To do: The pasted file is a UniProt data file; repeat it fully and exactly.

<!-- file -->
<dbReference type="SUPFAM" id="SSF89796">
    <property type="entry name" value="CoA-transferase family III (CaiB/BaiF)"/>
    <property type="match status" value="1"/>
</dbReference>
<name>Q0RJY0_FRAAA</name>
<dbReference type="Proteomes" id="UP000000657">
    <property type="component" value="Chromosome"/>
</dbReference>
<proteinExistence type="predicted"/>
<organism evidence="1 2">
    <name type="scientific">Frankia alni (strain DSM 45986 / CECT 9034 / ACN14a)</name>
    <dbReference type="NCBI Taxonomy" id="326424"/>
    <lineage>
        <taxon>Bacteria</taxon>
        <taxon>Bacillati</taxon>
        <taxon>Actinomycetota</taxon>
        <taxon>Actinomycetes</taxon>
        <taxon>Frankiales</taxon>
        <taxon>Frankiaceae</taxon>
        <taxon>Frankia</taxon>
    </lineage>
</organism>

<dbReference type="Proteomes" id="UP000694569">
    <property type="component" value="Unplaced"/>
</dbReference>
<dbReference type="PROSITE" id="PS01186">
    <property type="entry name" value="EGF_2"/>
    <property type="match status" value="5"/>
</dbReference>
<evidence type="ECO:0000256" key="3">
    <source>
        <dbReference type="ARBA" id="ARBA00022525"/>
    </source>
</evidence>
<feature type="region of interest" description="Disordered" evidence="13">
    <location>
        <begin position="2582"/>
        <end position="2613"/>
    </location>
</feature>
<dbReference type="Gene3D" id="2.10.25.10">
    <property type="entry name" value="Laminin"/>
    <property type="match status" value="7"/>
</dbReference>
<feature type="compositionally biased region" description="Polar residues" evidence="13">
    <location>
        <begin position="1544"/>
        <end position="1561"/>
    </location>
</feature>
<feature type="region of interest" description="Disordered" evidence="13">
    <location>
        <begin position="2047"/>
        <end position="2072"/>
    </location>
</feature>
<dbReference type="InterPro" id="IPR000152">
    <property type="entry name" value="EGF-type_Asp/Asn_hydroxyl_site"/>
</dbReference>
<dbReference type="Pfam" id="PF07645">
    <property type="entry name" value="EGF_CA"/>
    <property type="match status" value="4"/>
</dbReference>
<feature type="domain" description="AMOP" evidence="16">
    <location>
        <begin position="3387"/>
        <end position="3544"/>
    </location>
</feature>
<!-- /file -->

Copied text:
<dbReference type="SUPFAM" id="SSF89796">
    <property type="entry name" value="CoA-transferase family III (CaiB/BaiF)"/>
    <property type="match status" value="1"/>
</dbReference>
<name>Q0RJY0_FRAAA</name>
<dbReference type="Proteomes" id="UP000000657">
    <property type="component" value="Chromosome"/>
</dbReference>
<proteinExistence type="predicted"/>
<organism evidence="1 2">
    <name type="scientific">Frankia alni (strain DSM 45986 / CECT 9034 / ACN14a)</name>
    <dbReference type="NCBI Taxonomy" id="326424"/>
    <lineage>
        <taxon>Bacteria</taxon>
        <taxon>Bacillati</taxon>
        <taxon>Actinomycetota</taxon>
        <taxon>Actinomycetes</taxon>
        <taxon>Frankiales</taxon>
        <taxon>Frankiaceae</taxon>
        <taxon>Frankia</taxon>
    </lineage>
</organism>

<dbReference type="Proteomes" id="UP000694569">
    <property type="component" value="Unplaced"/>
</dbReference>
<dbReference type="PROSITE" id="PS01186">
    <property type="entry name" value="EGF_2"/>
    <property type="match status" value="5"/>
</dbReference>
<evidence type="ECO:0000256" key="3">
    <source>
        <dbReference type="ARBA" id="ARBA00022525"/>
    </source>
</evidence>
<feature type="region of interest" description="Disordered" evidence="13">
    <location>
        <begin position="2582"/>
        <end position="2613"/>
    </location>
</feature>
<dbReference type="Gene3D" id="2.10.25.10">
    <property type="entry name" value="Laminin"/>
    <property type="match status" value="7"/>
</dbReference>
<feature type="compositionally biased region" description="Polar residues" evidence="13">
    <location>
        <begin position="1544"/>
        <end position="1561"/>
    </location>
</feature>
<feature type="region of interest" description="Disordered" evidence="13">
    <location>
        <begin position="2047"/>
        <end position="2072"/>
    </location>
</feature>
<dbReference type="InterPro" id="IPR000152">
    <property type="entry name" value="EGF-type_Asp/Asn_hydroxyl_site"/>
</dbReference>
<dbReference type="Pfam" id="PF07645">
    <property type="entry name" value="EGF_CA"/>
    <property type="match status" value="4"/>
</dbReference>
<feature type="domain" description="AMOP" evidence="16">
    <location>
        <begin position="3387"/>
        <end position="3544"/>
    </location>
</feature>